When making big decisions, procrastination is only natural. Most people fight this battle every morning when they have to sort out which projects are IMPORTANT, and which projects are just EASY. Unfortunately, making estate planning decisions based on an understanding of Tax Law, Social Security strategies, Medicare guidelines, market conditions, and interest rate projections, is not easy. It would take decades of experience in the financial industry to master all of these. So, unless your clients happen upon a good Financial Advisor, these decisions can be challenging to make.
Therefore, when a Financial Planner tells a homeowner that their funds will run out at age “X,” the EASIEST solution is to say:
“If I live to age ‘X,’ I will consider a Reverse Mortgage then. Otherwise, I will crack open the home equity nest egg by selling the home. I’ll then move into a retirement home or move in with family members.”
The easy solution, however, is rarely the best. Some of the brightest researchers in the financial planning community have been publishing guidance in the Journal of Financial Planning, stating that waiting and using the Reverse Mortgage as a “last resort” doesn’t pay. Waiting significantly reduces the amount of funds that could have been available to a homeowner who obtained one early in retirement when interest rates were lower.
WHY DO WE FIND INACCURATE ADVICE IN THE MEDIA?
Unfortunately, few publications understand the factors that contribute to the financial planning advantages of the Reverse Mortgage program.
If your clients only have a BASIC understanding of Reverse Mortgages, then waiting appears to be the right advice. After all, older borrowers get more money, right? Your clients may think, “If I wait five more years, not only will I be older, but my home will be worth more, and I will have paid down my forward mortgage.” These may seem like logical reasons to wait… to the novice.
In fact, TIME.com published an article stating, “The older you are, the more you can get, so it benefits you to wait.” In the same article, the author references a Certified Financial Planner stating that if your retirement income covers your living costs, “There’s no reason to take out a reverse mortgage now. If you run short of money later on, you could take out a reverse mortgage then.”
HERE ARE A FEW REASONS WHY THEY ARE WRONG:
- Reverse Mortgage proceeds are based on interest rates
Why is this important? Because rates are low right now, allowing homeowners to maximize their proceeds. If a homeowner waits, and rates go up, HUD’s principal limit factor tables require the homeowner to get LESS with a Reverse Mortgage – in many cases, a lot less. The FED recently announced a rate hike, and their plan for more over the coming years. While there is no way to know future rates, most analysts believe they should, and will, go up. This could dramatically reduce the proceeds for future applicants.
WAITING SIMPLY DOESN’T PAY when getting Reverse Mortgage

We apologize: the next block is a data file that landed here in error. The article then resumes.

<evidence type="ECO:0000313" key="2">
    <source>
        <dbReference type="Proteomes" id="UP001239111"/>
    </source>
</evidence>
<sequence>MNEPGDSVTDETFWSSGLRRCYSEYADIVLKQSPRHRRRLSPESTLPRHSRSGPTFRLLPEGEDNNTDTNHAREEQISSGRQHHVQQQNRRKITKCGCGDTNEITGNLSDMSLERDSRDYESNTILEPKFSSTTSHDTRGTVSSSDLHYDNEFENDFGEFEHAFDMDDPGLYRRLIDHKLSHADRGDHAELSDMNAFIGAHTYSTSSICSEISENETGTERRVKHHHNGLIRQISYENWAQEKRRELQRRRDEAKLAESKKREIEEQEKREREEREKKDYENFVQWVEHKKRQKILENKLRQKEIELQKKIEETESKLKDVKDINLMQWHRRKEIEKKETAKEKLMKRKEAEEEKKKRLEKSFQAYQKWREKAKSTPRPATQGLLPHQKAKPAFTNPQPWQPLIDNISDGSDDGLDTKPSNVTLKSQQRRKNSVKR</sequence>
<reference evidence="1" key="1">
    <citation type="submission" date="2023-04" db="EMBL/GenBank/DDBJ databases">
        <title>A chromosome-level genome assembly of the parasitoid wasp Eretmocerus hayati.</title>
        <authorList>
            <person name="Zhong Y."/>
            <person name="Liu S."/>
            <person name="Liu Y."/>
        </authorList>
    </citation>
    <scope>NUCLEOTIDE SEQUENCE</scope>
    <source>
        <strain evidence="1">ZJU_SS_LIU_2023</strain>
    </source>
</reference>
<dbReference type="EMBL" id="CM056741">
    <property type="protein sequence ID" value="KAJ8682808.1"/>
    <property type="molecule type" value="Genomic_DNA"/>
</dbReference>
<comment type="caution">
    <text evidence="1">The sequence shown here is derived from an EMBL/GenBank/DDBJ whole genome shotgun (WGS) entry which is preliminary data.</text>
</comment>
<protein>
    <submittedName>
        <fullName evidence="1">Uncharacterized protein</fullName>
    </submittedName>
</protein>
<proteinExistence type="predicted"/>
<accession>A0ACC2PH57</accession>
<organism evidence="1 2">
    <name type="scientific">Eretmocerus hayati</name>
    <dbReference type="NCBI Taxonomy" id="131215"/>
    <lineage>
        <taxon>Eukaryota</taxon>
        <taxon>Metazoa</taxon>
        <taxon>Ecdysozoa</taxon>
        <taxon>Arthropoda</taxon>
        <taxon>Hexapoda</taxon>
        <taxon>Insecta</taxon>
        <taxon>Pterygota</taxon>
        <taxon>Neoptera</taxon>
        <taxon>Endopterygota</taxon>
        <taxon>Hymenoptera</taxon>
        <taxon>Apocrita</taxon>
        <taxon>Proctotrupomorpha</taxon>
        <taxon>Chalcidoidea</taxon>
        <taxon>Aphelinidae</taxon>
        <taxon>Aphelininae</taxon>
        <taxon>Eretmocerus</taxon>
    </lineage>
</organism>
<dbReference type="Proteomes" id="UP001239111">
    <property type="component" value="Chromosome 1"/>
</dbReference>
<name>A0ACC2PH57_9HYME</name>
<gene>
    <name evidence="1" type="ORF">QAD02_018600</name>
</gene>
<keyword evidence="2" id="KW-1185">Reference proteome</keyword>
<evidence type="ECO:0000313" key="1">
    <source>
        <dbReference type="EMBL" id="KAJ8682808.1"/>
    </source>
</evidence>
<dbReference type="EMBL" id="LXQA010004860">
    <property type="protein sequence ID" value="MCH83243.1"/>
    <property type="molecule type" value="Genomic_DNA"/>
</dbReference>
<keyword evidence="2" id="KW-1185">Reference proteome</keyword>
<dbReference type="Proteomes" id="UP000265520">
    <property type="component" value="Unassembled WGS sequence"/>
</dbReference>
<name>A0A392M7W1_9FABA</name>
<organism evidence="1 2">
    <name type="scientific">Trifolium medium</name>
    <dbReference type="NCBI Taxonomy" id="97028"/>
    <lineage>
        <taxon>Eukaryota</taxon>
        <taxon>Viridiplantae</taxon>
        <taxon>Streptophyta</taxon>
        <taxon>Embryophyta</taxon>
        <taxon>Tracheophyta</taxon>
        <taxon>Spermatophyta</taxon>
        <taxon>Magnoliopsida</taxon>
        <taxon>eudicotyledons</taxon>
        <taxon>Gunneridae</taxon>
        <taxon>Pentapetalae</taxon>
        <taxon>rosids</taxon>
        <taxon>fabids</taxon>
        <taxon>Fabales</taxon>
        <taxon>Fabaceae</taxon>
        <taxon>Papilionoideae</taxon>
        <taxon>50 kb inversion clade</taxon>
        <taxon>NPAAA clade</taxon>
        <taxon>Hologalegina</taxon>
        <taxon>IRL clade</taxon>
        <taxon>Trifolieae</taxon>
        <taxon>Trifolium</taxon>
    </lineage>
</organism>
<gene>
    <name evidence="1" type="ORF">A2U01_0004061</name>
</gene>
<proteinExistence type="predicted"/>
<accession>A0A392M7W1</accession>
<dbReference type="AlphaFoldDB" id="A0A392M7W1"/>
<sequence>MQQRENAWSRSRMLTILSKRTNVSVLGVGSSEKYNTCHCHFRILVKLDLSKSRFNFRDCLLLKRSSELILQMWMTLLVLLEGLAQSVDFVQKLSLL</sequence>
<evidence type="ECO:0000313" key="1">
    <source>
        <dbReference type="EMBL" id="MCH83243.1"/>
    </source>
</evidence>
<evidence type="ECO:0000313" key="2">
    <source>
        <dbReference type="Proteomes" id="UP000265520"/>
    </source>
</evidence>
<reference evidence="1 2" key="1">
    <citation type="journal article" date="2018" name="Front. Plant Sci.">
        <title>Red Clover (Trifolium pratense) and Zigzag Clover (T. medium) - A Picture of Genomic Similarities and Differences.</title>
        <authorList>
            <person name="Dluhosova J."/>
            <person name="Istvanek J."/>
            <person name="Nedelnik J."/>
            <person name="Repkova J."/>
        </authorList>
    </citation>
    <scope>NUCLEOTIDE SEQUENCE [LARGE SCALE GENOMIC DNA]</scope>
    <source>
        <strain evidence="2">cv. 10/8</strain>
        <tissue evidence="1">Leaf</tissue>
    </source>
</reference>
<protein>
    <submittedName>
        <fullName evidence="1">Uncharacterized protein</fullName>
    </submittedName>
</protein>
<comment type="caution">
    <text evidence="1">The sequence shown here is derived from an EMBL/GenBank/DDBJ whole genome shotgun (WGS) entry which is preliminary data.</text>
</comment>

- Waiting sacrifices compounding line-of-credit (LOC) growth
The available LOC grows at current interest rates. If a homeowner gets a Reverse Mortgage now, the available line-of-credit (LOC) will grow faster as interest rates go up. In fact, the LOC is often projected to exceed the home’s value if held long enough. Unfortunately, homeowners who wait will sacrifice this compounding LOC growth that could have been working in their favor as interest rates go up.
- There is no guarantee one will qualify in the future
The Reverse Mortgage program changes periodically. While some changes can be advantageous, others may eliminate the program as an option.
Consider that many homeowners still believe that credit history and income do not matter. Even some outdated websites still state “no credit or income requirements.” Unfortunately, some of those who decided to wait until a Reverse Mortgage was desperately needed, found that they no longer qualify under the new financial assessment guidelines.
While we don’t want to create an unmerited sense of urgency, our clients need to be aware that research shows that waiting for a Reverse Mortgage generally isn’t optimal and that NOW may be the best time to obtain one.
Oregon Only:·When the loan is due and payable, some or all of the equity in the property that is the subject of the reverse mortgage no longer belongs to borrowers, who may need to sell the home or otherwise repay the loan with interest from other proceeds. FAR may charge an origination fee, mortgage insurance premium, closing costs and servicing fees (added to the balance of the loan).·The balance of the loan grows over time and FAR charges interest on the balance.· Borrowers are responsible for paying property taxes, homeowner’s insurance, maintenance, and related taxes (which may be substantial). We do not establish an escrow account for disbursements of these payments. A set-aside account can be set up to pay taxes and insurance and may be required in some cases. Borrowers must occupy home as their primary residence and pay for ongoing maintenance; otherwise the loan becomes due and payable. The loan also becomes due and payable (and the property may be subject to a tax lien, other encumbrance, or foreclosure) when the last borrower, or eligible non-borrowing surviving spouse, dies, sells the home, permanently moves out, defaults on taxes, insurance payments, or maintenance, or does not otherwise comply with the loan terms. Interest is not tax-deductible until the loan is partially or fully repaid.
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